"Notes from the Field": 
   Journal Entry # 4: 
Exorcists and Meditations 




This is a really quick email re the last two days.  I haven’t been getting much sleep.

The village exorcism was great!  We arrived in Bandaragama village on Saturday around 9:00 pm; the "Tovil" ceremony was just starting.  The village doctor, two dancers and two drummers were just getting started.  They had constructed elaborate altars out of fresh palm; one to the spirits, one to the gods, one to Buddha.

About 50 villagers present, swelling to 100 or more when things got started.  The doctor stopped chanting to smile and wave when we came in.  (Two of us had a “treatment” with the doctor two days before; that’s how we got invited.)

The exorcism is performed on a person or family that has been experiencing misfortune or mental/spiritual problems.  They are not frequent.  As one observer kept leaning over to remind me, “You are very lucky to be here”.

The exorcism itself is part spirit work, part cultural exhibition, part village dance and a big dose of comedy mixed in.  There was one possession that took place while we were there, the head of the family went into trance, with wild dancing, screams, other voices, etc.  He passed out after about 10 minutes.  I was told that this process would repeat itself into the early morning hours, becoming more and more serious with each possession.

One event:  I want to take pictures, but don’t know if it’s appropriate.  I take two quick ones.  The main drummer turns and gives me a scowl, then says something to one of the attendants.  Sure enough, the attendant comes over to one of the people in my group and speaks to him in Sinhalese.  My friend turns to me and says, “The drummer worked very hard on these altars.  He wants you to take his picture.”

The drummer has positioned himself in front of the largest altar, still wearing his fierce scowl.  I stand to take the picture.  “Get closer!” I walk right into the center stage and snap two pictures.  The drummer speaks to my friend.  “He says to tell you he is full happy now.”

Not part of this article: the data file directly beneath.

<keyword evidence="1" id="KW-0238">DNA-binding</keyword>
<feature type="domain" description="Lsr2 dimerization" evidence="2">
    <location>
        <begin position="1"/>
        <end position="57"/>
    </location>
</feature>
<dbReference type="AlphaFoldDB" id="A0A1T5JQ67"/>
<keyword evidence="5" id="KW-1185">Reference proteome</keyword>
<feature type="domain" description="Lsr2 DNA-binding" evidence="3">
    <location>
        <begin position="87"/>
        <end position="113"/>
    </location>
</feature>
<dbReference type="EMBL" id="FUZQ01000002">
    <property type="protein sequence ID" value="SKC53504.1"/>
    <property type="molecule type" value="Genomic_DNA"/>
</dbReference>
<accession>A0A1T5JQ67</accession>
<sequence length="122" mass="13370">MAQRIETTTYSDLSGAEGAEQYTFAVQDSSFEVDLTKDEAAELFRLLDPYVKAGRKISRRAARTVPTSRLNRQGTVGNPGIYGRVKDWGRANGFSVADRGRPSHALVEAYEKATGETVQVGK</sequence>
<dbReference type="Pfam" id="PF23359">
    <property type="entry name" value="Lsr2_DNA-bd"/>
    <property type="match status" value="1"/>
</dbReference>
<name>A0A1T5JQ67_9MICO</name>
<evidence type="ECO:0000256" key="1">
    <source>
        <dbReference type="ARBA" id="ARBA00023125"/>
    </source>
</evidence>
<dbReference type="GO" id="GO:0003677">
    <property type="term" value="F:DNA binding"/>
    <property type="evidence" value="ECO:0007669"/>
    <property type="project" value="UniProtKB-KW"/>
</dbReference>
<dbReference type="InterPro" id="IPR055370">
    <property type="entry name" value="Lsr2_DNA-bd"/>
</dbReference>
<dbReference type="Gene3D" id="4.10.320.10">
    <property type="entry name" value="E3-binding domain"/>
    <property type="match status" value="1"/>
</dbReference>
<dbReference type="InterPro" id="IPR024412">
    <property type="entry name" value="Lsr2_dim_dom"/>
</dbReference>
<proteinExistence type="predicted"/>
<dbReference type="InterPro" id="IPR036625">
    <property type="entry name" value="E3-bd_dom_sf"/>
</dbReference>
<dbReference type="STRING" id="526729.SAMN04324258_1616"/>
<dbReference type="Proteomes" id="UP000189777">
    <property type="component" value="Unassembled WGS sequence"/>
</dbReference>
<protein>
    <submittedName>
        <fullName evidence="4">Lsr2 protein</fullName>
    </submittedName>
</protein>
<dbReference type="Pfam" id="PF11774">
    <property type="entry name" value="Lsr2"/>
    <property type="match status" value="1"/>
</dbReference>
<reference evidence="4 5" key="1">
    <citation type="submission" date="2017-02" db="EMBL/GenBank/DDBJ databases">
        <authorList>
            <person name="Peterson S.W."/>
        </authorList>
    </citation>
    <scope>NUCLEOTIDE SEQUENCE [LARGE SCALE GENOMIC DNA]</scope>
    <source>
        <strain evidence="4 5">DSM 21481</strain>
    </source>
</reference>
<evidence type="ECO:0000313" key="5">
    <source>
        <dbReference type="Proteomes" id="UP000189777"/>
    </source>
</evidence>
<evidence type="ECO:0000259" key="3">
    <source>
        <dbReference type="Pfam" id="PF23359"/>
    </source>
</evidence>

During a break, the village doctor steers us to front row, center stage.  He is very happy to see us, and we go into a back area for tea and sweet dark cakes.

The early parts of the evening were pretty funny, by design.  One drummer dresses up as a demon, with demon mask, wild hair and a reindeer sweater like your aunt would wear.  Accompanied by wild drumming, he goes climbing around the altars, swinging through the trees, with fire, explosions, etc.  He then calms down and starts an Abbott and Costello dialog routine with the village doctor, while everybody is rolling with laughter.  Once in awhile the demon rushes out into the crowd, chasing the little kids who are screaming and laughing at the same time.

I have experienced spirit work in North and Central America, Africa and Asia.  There are many similarities to the village exorcism experience. However, I have never seen the use of humor and comedy as an integral part of a serious matter as expelling evil spirits from a person or house.  This deserves further study.

We leave around 2:00 am, since the Peace Meditation is the next day.  We try sneaking out to not make a scene.  The village doctor stops the exorcism, comes over to help us find our sandals, and walks us to our vehicle, with half the participants, to see us off.